Principles and context of personalised care

What is personalised care?

Personalised care is one of the five major, practical changes to the NHS that will take place, as set out in the recently published Long Term Plan. Personalised care means people have choice and control over the way their care is planned and delivered.​ The six components of the universal model for personalised care are shown below. They are based on ‘what matters’ to people and their individual strengths and needs. More information can be found here.

Personalised care is intrinsically linked with primary care and general practice by promoting a holistic approach, considering psychosocial and socio-economic dimensions of health and illness as well as taking a “what matters to me” not a “what is the matter with me” approach that sees an individual as a whole person and not a disease or a collection of conditions.

Source: NHS England

Many people working in primary care are familiar with social prescribing, similar approaches have been practised in communities and health care for decades but with patchy provision and a lack of attention by national NHS bodies. Recent years have seen an important shift to embrace, resource and embed social prescribing and personalised care with several key national policies. A list of policies with a summary of key points can be found in Appendix 1. These may be helpful to understand the current policy landscape.

PCNs are seen as anchor institutions with an important role in promoting joined-up care in the community and optimising individual and population health.

The formation of Primary Care Networks is one of the most significant reforms to General Practice in a generation. Their purpose is to:

  • Groups local practices together to greater provision of proactive, personalised, coordinated and more integrated health and social care for people close to home
  • Improve access to local services for patients with increasingly complex socio-medical problems, GP practices are working together with community, mental health, social care, pharmacy, hospital and voluntary services
  • Clinicians describe this as a change from reactively providing appointments to proactively caring for the people and communities they serve.

You can find more information about the Network Contact DES which details core requirements and entitlements of PCNs.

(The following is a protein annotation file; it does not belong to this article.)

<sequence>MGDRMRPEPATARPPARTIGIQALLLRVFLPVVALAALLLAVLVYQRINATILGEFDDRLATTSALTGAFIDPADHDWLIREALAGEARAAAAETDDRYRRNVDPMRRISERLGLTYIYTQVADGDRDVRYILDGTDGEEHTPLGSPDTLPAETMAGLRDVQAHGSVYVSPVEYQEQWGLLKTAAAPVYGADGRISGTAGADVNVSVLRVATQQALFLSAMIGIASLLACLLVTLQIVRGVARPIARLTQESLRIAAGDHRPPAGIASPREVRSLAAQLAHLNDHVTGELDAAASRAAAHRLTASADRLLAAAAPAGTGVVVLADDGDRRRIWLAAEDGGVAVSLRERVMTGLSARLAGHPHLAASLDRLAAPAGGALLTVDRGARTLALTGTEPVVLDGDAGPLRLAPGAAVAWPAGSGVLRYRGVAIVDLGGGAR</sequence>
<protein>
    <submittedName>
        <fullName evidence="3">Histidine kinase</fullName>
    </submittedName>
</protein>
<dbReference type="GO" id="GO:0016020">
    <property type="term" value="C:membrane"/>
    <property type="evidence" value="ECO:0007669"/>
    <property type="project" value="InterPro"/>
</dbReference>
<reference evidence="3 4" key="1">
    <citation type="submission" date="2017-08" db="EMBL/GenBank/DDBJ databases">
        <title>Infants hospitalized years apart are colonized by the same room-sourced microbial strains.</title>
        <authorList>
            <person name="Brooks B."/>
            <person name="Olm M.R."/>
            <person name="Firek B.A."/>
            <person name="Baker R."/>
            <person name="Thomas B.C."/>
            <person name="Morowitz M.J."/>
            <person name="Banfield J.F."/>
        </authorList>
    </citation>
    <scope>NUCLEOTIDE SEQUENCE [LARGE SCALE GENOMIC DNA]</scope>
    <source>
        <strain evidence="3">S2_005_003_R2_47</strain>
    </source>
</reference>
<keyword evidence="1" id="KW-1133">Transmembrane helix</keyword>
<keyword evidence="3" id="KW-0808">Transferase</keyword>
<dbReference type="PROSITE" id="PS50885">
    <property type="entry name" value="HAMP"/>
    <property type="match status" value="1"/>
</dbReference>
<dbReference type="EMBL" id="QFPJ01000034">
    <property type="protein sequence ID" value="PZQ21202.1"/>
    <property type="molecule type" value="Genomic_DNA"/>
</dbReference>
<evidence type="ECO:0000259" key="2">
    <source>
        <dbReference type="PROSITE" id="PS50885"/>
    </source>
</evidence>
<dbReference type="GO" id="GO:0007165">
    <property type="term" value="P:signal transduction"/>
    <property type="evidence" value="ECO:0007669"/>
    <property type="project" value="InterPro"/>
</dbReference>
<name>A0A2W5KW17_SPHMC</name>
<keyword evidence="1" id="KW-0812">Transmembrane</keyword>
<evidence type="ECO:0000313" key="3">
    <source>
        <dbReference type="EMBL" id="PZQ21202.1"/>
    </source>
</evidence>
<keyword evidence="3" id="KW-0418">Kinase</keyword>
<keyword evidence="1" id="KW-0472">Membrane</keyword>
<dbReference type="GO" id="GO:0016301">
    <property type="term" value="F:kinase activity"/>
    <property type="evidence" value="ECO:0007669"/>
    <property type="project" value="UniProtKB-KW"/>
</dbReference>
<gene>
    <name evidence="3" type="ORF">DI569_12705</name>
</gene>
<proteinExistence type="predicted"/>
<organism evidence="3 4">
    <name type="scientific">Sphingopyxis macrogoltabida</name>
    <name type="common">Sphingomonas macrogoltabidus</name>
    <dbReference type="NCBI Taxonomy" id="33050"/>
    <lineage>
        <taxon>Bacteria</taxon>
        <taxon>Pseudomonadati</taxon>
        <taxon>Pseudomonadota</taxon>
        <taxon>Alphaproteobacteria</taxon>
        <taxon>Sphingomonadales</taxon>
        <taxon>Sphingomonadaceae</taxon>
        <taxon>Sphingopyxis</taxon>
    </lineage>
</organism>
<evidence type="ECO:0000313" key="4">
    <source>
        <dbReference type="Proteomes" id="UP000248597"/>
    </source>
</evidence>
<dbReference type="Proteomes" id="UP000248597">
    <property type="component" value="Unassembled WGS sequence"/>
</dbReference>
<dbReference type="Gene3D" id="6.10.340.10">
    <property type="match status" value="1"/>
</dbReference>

Adapted from Health Creation Alliance

a) Increasing health and social complexity

  • People’s health and wellbeing can be affected by a range of social, economic and environmental factors
  • People in London are increasingly affected by living with complex long term health conditions, growing unmet health needs and the adverse social determinants of health, the NHS is expanding the Primary Care workforce to help tackle these issues
  • Social prescribing, sometimes referred to as community referral, is a way for GPs, nurses and other health care professionals to refer people directly or via a social prescribing link workers (SPLW) to non-clinical services in their local area by focusing on “what matters ” to the patient and taking a holistic approach to health and wellbeing. In particular, it focuses on socioeconomic and psychosocial issues, referred to as the social determinants of health
  • The impact will be to reduce the health inequalities people experience and support the clinical workforce experiencing increasing demands.

b) Increasing GP demand

  • Increasing GP pressures are widely reported, due to a combination of increasing population size, life expectancy and multi-morbidity, system issues such as increased administrative pressures, and gaps in recruitment and retention placing pressure on the workforce
  • Additionally, approximately 20% of GP appointments focus on wider social needs, 4 in 5 GPs report that dealing with non-health issues reduces time to treat patient’s health issues, and two thirds report that dealing with non-health queries increases the stress of their job